There is a distinction between tax evasion and tax avoidance. Tax evasion is using illegal means to reduce or eliminate tax liabilities, while tax avoidance involves tax planning and strategy to legally reduce or eliminate tax liabilities, according to the Legal Match website. The IRS encourages taxpayers to pursue every opportunity for legitimate deductions. There are three main options to avoid or minimize taxes: income deferral, tax deductions and charitable contributions. For small businesses there are even more opportunities to avoid taxes.
Income deferral means postponing the receipt of income until after the close of the tax year. It is difficult but not impossible for individuals to postpone income. Employees anticipating end-of-year bonuses can check with their employers to see if it is possible to delay the payment until after Dec. 31.
Take advantage of all possible deductions from your personal taxes, advises Legal Match. These include casualty or theft losses. If the loss is substantial enough, you might be able to write off a large portion of it from your taxable liabilities. You also can write off interest expenses, like mortgage interest or student loan interest payments. You can write off medical and dental expenses including co-pays, prescriptions and some insurance plans. Miscellaneous itemized deductions include tax preparation fees, the costs of a safety deposit box holding financial documents, union dues and subscriptions.
Charitable deductions include cash contributions to charities, non-cash contributions (clothing, furniture and appliances) and mileage driven for charitable acts. These contributions in total should not exceed half your adjusted gross income. Charitable contributions are one of the few ways individuals can control the timing of deductions. A large contribution made on Dec. 31 counts on that tax year.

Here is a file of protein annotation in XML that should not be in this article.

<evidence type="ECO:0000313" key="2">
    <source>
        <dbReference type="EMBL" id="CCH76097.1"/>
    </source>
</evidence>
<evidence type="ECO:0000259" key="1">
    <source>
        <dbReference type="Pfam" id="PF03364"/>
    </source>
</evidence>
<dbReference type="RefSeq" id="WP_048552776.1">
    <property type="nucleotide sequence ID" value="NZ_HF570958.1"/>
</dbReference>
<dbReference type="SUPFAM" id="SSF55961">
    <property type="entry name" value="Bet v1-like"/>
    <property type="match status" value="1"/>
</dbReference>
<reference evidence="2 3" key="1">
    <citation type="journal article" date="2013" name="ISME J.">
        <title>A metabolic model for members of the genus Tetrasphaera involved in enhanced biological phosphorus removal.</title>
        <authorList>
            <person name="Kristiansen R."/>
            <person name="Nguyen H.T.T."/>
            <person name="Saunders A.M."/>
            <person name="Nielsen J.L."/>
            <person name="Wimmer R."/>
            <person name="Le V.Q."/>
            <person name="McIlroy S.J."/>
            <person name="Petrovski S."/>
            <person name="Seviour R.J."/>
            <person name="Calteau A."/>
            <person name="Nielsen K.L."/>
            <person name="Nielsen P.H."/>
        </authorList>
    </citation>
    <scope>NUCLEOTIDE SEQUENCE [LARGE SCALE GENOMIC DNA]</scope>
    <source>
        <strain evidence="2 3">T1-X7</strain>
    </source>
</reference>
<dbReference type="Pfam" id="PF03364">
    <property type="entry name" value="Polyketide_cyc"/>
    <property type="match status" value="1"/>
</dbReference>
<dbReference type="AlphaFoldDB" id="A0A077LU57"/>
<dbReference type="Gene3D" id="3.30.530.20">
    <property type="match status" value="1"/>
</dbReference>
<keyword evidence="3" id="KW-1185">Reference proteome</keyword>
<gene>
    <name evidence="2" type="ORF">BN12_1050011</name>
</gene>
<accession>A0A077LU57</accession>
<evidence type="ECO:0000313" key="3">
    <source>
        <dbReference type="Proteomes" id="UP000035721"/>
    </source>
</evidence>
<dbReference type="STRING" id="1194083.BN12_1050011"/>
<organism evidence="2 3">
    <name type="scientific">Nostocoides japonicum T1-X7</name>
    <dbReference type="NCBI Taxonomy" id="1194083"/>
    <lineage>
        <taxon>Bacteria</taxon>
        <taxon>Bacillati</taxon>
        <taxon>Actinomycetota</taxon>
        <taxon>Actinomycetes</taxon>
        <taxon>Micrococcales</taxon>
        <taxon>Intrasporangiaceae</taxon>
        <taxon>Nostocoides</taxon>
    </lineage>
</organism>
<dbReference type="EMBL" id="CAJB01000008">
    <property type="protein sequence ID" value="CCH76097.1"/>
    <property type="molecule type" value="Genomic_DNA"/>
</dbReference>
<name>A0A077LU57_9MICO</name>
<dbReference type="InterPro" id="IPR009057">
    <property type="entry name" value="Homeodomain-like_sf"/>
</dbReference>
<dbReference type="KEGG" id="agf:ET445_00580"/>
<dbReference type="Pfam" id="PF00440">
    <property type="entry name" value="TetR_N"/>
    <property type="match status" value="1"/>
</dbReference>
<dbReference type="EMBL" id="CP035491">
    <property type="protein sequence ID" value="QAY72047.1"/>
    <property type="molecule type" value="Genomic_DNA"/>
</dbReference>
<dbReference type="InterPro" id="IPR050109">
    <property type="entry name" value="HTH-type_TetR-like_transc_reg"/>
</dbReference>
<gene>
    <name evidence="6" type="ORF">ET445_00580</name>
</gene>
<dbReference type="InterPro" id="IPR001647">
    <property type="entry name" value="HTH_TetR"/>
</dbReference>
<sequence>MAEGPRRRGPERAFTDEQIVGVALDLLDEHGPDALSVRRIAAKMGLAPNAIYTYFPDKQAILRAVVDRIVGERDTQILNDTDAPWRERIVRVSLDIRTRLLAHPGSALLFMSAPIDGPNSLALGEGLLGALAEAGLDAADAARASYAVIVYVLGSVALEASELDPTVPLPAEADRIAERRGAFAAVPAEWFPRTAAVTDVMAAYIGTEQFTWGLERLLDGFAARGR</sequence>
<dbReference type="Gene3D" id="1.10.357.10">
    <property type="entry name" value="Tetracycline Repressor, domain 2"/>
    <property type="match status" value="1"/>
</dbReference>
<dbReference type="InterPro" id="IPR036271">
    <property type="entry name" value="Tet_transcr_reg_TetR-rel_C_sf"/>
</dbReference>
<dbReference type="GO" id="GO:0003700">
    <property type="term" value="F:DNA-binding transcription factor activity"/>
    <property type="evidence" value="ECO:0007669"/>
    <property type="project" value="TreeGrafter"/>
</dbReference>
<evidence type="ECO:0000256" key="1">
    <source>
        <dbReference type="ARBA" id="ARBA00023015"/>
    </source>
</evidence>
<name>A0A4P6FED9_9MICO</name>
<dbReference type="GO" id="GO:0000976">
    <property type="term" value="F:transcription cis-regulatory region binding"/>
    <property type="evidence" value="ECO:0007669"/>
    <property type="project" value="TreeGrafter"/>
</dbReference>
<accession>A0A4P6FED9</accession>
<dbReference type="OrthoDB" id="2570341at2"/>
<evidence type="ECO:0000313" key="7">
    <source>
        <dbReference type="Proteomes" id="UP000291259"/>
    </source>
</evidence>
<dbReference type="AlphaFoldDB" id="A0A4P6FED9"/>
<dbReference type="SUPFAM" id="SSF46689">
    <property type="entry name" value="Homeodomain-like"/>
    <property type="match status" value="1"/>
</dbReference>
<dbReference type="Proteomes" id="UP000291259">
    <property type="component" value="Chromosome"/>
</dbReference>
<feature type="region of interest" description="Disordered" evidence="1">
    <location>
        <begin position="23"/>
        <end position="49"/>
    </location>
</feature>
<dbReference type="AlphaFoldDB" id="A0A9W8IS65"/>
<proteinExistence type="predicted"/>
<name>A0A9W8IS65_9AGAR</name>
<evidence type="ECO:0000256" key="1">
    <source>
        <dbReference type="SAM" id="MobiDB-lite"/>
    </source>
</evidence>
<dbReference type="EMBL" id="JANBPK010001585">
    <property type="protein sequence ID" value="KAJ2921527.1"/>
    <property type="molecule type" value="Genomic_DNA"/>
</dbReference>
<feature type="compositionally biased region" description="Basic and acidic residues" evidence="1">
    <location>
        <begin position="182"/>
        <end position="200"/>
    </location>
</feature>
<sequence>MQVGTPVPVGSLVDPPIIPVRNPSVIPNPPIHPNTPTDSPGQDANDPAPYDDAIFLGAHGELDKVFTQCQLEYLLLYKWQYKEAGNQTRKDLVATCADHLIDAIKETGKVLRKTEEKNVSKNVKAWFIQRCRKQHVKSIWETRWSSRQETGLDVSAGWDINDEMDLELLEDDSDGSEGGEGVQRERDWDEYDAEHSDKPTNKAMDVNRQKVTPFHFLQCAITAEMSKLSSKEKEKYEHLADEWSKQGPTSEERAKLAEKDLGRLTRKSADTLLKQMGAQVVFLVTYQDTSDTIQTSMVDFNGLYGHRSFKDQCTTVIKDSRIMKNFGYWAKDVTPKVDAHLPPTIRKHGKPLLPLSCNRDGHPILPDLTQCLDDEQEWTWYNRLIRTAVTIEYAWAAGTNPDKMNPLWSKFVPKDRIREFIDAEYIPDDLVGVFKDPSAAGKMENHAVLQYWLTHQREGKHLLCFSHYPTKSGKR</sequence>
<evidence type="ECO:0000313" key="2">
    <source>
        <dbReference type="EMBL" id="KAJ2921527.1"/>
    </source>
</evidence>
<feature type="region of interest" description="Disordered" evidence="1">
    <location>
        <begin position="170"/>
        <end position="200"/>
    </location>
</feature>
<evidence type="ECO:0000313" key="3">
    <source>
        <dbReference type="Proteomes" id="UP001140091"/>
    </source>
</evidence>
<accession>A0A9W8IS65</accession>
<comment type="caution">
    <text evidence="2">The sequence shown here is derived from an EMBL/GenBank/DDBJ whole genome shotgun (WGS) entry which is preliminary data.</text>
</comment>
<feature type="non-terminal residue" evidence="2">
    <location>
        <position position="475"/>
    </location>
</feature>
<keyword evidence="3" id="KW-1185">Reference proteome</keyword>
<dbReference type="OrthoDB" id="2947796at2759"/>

Tax Avoidance for Small Businesses
Small business owners have even more options to avoid taxes than do individuals. Among these, according to the Focus business website, is the ability to wait until year end to purchase supplies. This is not the time to add inventory, as that will not reduce taxes. Use the end of the year for purchases of office supplies, copy toner and other things your business will use and consume well into the next tax year. Small business owners also can write off bad inventory. Write off damaged or obsolete inventory items either by donating them to charity or by reducing the value of the obsolete inventory. Small business owners also can contribute to a tax-deferred retirement plan, including SEP or SIMPLE plans, and write off part or all of their contribution. (Individuals who contribute to a traditional Individual Retirement account can do this, too.) Finally, business owners can write off bad debts. If you are in a service industry with clients who haven't paid money they owe you, you can write off these bad debts at the end of the year.